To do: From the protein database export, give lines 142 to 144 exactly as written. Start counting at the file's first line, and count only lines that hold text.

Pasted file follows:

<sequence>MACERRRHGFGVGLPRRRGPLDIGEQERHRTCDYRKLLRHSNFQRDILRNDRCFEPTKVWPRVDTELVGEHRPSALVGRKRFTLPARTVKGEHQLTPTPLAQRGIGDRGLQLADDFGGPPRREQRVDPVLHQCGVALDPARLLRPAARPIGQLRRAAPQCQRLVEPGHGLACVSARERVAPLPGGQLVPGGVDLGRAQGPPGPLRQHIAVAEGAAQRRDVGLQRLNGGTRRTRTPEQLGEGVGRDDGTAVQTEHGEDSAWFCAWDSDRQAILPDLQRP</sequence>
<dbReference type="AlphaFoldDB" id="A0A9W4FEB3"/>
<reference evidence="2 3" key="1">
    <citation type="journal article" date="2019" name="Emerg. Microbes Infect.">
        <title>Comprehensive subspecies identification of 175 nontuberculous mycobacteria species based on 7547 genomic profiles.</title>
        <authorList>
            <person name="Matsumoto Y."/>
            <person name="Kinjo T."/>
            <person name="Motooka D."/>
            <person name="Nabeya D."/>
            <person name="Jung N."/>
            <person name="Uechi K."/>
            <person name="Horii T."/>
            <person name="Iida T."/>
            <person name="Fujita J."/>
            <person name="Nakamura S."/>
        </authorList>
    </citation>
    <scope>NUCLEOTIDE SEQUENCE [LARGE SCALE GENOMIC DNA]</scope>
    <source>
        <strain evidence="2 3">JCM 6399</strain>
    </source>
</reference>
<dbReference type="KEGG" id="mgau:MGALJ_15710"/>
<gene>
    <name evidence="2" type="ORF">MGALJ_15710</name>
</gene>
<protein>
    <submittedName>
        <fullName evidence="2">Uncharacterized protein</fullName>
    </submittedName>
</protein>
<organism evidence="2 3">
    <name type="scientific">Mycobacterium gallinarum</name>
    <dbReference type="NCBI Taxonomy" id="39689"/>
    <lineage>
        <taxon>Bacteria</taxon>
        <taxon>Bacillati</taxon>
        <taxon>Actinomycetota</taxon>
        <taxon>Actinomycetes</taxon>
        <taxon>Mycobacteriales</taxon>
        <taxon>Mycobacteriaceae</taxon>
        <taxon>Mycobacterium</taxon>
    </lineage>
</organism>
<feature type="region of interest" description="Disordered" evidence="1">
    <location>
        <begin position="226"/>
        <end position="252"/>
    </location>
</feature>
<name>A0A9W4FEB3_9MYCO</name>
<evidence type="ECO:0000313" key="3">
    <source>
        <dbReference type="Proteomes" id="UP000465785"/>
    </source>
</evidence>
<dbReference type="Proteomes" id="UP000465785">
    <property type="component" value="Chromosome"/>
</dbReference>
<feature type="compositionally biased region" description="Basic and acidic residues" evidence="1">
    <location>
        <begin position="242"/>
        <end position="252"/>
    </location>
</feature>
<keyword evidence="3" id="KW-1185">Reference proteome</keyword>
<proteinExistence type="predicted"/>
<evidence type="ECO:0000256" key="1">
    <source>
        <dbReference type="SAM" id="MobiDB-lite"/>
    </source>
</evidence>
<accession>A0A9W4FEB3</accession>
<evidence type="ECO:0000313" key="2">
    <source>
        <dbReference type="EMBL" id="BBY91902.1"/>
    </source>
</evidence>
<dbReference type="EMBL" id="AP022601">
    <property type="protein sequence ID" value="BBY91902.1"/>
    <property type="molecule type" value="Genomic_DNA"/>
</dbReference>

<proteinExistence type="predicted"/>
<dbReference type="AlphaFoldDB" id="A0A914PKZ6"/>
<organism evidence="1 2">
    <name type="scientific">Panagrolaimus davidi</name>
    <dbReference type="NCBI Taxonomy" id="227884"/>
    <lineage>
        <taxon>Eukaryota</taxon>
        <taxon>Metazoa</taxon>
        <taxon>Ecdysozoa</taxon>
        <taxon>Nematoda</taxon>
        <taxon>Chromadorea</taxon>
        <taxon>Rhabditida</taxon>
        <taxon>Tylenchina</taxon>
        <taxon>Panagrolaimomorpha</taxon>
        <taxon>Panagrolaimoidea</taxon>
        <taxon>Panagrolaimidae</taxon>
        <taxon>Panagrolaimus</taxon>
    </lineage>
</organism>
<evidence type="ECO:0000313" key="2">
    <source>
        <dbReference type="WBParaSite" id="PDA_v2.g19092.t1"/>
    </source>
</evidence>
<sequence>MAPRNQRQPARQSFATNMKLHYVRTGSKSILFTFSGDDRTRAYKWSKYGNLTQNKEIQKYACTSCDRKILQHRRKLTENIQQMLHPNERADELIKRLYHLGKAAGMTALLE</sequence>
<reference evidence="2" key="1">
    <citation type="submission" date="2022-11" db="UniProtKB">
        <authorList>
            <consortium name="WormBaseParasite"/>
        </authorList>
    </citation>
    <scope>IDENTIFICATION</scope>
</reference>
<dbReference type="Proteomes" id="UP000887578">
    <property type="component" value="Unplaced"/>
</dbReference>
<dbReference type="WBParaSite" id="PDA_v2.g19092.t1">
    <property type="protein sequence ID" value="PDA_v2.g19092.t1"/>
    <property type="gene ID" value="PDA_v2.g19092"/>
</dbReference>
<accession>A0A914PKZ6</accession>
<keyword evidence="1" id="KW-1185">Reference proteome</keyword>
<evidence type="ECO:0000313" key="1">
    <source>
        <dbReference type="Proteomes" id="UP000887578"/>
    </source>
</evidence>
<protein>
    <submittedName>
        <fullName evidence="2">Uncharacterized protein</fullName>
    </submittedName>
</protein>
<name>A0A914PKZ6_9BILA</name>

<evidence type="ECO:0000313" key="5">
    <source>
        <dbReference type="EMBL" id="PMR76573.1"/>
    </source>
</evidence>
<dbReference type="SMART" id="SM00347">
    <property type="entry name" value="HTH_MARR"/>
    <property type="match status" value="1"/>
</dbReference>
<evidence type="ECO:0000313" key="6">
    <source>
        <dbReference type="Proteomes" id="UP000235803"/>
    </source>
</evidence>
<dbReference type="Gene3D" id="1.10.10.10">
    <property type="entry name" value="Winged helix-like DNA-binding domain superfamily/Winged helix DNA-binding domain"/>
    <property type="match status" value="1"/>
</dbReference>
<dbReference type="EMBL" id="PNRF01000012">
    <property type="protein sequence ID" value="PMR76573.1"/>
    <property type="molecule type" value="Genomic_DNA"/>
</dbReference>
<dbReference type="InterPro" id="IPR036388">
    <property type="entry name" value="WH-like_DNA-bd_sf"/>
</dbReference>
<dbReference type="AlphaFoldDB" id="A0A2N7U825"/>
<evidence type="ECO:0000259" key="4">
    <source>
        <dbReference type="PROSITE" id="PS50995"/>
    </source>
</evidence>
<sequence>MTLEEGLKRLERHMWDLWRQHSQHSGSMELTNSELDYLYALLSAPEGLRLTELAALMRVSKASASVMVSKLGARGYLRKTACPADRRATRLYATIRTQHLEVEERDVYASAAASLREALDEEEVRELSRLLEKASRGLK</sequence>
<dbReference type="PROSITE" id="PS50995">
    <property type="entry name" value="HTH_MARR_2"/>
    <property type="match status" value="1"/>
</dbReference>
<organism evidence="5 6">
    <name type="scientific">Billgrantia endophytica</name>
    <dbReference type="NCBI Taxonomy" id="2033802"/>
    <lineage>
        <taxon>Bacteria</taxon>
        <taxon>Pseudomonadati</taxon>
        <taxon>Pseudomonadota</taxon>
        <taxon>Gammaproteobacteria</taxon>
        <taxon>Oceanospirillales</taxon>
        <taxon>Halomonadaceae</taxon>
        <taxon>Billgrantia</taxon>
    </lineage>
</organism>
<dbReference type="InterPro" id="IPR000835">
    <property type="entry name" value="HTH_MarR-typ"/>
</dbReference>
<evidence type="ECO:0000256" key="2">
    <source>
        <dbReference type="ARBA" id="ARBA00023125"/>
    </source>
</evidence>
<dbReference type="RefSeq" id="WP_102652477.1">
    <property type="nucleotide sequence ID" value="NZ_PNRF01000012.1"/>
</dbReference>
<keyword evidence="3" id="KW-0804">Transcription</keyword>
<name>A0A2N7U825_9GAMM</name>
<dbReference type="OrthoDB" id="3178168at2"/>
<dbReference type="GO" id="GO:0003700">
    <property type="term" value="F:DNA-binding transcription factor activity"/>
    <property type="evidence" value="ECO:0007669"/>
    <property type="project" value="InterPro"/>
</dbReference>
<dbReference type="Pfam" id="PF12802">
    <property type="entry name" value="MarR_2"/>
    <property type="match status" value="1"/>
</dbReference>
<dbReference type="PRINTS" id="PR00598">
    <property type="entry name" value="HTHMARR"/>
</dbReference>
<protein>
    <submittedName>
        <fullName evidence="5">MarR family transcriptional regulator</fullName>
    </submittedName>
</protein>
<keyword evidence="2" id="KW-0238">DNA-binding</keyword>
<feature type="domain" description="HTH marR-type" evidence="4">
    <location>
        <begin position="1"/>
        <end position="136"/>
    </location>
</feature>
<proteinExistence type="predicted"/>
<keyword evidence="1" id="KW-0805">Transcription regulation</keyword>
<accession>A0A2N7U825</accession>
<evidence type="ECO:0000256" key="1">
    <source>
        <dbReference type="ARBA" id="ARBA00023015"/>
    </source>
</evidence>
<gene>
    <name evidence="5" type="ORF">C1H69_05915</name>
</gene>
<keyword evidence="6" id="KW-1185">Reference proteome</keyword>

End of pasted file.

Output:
<dbReference type="SMART" id="SM00347">
    <property type="entry name" value="HTH_MARR"/>
    <property type="match status" value="1"/>